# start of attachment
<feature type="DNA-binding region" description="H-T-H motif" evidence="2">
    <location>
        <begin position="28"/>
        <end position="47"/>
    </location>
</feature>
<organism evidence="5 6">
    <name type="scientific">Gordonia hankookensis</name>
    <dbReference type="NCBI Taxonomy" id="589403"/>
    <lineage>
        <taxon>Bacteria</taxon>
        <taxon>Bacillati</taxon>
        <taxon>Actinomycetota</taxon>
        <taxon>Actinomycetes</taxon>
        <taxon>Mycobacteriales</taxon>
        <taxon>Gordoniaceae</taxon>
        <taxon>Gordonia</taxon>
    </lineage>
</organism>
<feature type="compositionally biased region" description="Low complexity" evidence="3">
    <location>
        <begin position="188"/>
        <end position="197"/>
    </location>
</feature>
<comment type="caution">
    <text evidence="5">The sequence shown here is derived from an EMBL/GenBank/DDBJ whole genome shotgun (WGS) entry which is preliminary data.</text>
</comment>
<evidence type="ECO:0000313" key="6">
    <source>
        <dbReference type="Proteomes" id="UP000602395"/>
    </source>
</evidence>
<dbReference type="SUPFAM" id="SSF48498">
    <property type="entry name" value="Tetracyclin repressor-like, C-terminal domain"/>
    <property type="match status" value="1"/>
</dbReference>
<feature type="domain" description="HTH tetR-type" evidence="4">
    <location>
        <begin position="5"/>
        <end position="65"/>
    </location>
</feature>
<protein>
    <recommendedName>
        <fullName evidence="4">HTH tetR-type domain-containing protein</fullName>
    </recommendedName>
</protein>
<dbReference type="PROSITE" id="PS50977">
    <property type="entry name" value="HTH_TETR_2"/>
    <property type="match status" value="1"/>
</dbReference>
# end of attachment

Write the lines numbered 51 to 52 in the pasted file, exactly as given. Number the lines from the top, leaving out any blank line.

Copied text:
    <property type="match status" value="1"/>
</dbReference>